Most of us agree that meetings can be frustrating, time consuming affairs, with disengaged participants wishing they could be anywhere else. It’s hard enough to keep people focused in one room, but with some participants miles or oceans away, showing up as talking heads on a screen, the challenges only increase.
In a previous blog post, Mastering The Virtual Meeting, we discussed four main ways that meeting facilitators need to be on top of their virtual game. Today we look more closely at disruptive patterns that can be exacerbated by the virtual meeting and how both meeting facilitators and participants can interrupt them.
Whether it’s a bad link, a video or audio problem, or some other glitch, technology sometimes decides it needs a coffee break right when we’re ready to get to work. This can be a huge headache when the issue can’t be resolved quickly. If technical glitches repeatedly cause delays in meeting start times, your team can become frustrated, and when meetings don’t start on time, people might think it’s OK to show up a few minutes late.
Try This Instead:
Don’t ignore the problem. Acknowledge the late start, state why it happened, and make a follow-up item to brainstorm with your team how to avoid letting it happen again. For example, 5-10 minutes before the meeting, set up technology and resend the meeting link to all participants. Keep a list of common problems/solutions to help you quickly troubleshoot any problems that arise. Always have a backup plan for your technology. In our meetings, if Google Hangouts isn’t working, we switch to Skype.
Computers can multitask; humans can’t. Yet with multiple devices competing for our attention, and attention spans getting shorter, we often try to work on multiple things at once. Participants of virtual meetings can work on devices without others seeing this behavior, although other team members, virtual or otherwise, can generally feel if a person is distracted. Remember that thoughtful contribution and decision-making require our full attention.
If you are unsure, unaware, or in denial about whether you multitask during virtual meetings, ask yourself if you:
Frequently need others to repeat questions or information.
Ask questions that have already been asked and answered.
Rehash conversations or mention points already made.
Don’t remember key issues discussed in previous meetings.
Contribute little, if anything, to the conversation.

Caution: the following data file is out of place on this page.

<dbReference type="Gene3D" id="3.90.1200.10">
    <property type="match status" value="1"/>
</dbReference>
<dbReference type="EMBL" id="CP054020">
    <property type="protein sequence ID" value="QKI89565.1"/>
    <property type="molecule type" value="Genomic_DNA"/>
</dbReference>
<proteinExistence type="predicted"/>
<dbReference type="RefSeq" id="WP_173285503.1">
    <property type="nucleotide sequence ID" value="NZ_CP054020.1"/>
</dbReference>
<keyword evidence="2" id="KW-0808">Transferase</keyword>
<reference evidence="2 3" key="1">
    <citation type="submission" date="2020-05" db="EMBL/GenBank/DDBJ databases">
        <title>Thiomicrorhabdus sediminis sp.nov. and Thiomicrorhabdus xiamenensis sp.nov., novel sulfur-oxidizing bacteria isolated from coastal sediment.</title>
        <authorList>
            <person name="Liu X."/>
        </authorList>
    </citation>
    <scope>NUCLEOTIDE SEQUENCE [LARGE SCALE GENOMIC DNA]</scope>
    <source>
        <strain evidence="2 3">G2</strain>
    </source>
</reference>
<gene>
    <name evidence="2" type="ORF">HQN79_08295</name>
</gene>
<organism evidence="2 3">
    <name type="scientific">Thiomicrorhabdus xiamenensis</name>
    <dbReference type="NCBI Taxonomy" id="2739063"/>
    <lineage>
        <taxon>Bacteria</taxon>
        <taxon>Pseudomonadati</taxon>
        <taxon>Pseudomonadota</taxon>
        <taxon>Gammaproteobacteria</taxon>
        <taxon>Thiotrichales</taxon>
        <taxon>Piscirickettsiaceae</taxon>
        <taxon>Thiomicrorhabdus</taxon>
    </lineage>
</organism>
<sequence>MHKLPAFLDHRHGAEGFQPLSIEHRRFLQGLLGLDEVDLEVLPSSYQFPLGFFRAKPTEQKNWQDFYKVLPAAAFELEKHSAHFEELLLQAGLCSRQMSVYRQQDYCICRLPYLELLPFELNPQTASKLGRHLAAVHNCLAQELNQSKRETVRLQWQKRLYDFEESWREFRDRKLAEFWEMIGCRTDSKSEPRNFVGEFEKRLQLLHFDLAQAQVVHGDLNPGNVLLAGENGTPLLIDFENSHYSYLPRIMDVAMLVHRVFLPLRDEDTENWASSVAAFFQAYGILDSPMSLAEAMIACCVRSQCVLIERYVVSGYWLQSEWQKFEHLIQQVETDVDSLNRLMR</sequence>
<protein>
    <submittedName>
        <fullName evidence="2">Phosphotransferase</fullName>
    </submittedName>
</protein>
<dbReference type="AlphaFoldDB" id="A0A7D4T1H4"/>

If you exhibit two or more of these behaviors, chances are that you multitask.
Try This Instead:
Recognize that you are in control of how you act during virtual meetings. If you struggle to keep your focus, change your behavior. Put devices away, set video conference to full screen, and devote your full attention to the conversation. You can even tally your behavior. When you catch yourself opening an app on your phone or checking your email, make a mark on a notepad. At the end of each meeting, calculate how many marks you made and try to reduce the number each time.
Too Many People.
When there are too many people in the room (typically more than 8), it’s harder to include everyone’s perspective. If your team members are not actively part of the conversation, they may get bored and mentally check out.
In virtual meetings, the situation is worse. It’s difficult, if not impossible, to see everyone on the same screen at once, so it’s hard to keep track of who is engaged. With conference calls, you miss the visual triggers altogether.
Try This Instead:
Pause before sending out the meeting invitation. Don’t feel obligated to invite everyone on the team. Refuse to let the “Fear of Missing Out” mentality dominate your decision. Double-check the attendee list and make sure everyone invited is critical to the discussion. During the meeting, write down everyone who has called in. Make yourself some visual reminder to intentionally check in with people on the line. Address the participants by name more often to keep them engaged.
Neglecting Human Connection and Relationship Building.
If you’ve spent 5-10 minutes on technical issues or waiting for everyone to join, when you finally do get everyone connected you might be tempted to jump right into the conversation. In an in-person meeting with everyone in the same room, it’s easy to have small talk as you settle in, so people connect more organically. It’s also easier to notice the moods of others by observing their body language. Virtual meetings pose additional challenges for people to connect with each other.
Try This Instead:
Conduct a 3-minute check-in at the start of the meeting to learn what’s on everyone’s minds. This brief investment of time will get everyone’s voices and a piece of their lives in the room. It establishes connection and gets people more engaged in the meeting. If possible, use video over audio, so your colleague is not just a disembodied voice, and you can observe and respond to their body language as well.
The Meeteor Team has its weekly alignment meeting on Google Hangouts.
Remember that the virtual meeting is on the rise, and as technology continues to advance, the virtual meeting itself may change. Make sure you have a strategy to make it work for you.
Does your organization hold virtual meetings? If so, what strategies do you use to get the most out of them? Let us know! For weekly quick tips, check out #MeeteorTip on Twitter.